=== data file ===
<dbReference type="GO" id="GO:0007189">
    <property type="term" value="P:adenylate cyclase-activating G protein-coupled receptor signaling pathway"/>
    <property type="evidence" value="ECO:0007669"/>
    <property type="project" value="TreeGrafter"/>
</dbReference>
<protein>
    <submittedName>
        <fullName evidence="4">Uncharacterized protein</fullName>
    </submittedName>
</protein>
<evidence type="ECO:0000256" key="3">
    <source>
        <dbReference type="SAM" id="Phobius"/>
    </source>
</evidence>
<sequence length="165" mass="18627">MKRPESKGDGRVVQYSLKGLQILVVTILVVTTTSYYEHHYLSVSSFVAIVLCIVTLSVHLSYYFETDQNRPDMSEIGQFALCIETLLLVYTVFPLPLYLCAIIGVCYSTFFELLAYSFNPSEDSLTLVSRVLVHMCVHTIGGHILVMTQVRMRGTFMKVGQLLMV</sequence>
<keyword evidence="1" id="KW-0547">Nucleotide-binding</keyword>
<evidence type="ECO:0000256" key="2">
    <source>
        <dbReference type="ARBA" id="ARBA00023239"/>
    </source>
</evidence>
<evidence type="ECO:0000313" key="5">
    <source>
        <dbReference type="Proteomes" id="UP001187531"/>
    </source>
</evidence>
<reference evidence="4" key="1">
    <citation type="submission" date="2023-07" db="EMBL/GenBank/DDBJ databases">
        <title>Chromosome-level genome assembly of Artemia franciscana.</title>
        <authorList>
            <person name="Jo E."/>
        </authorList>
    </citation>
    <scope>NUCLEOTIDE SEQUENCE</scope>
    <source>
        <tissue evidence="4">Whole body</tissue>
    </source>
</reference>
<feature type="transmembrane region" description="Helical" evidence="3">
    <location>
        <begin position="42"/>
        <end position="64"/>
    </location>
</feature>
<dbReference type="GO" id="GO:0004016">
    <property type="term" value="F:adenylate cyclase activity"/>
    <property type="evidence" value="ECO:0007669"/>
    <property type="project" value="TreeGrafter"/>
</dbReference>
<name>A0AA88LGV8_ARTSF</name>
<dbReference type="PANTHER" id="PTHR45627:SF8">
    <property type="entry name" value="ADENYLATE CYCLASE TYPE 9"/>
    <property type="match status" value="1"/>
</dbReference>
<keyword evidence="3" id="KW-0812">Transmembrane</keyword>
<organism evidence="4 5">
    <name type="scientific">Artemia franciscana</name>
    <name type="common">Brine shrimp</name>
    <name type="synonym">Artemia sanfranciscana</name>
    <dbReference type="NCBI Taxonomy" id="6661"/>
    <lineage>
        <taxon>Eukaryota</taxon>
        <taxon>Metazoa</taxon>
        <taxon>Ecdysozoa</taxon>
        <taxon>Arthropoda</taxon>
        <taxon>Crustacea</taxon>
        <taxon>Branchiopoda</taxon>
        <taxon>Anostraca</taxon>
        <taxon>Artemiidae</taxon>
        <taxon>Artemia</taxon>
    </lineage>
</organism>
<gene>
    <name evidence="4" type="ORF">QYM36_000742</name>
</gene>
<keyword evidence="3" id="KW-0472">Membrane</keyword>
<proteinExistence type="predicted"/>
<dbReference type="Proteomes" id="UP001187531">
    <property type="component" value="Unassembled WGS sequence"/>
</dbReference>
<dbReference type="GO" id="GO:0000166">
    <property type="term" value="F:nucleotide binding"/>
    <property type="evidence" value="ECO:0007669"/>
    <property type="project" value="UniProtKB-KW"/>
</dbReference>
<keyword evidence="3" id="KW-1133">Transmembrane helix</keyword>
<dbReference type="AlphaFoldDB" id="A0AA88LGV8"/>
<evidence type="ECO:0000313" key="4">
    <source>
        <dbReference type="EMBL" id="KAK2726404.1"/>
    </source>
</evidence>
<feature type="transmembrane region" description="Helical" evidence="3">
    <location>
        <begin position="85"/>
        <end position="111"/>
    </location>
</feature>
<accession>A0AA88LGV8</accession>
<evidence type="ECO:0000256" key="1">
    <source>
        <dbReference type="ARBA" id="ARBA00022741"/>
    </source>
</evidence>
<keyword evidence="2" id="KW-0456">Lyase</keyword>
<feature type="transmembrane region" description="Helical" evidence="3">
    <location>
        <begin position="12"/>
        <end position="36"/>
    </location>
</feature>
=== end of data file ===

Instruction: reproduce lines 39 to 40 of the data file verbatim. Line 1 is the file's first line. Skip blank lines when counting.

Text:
</reference>
<feature type="transmembrane region" description="Helical" evidence="3">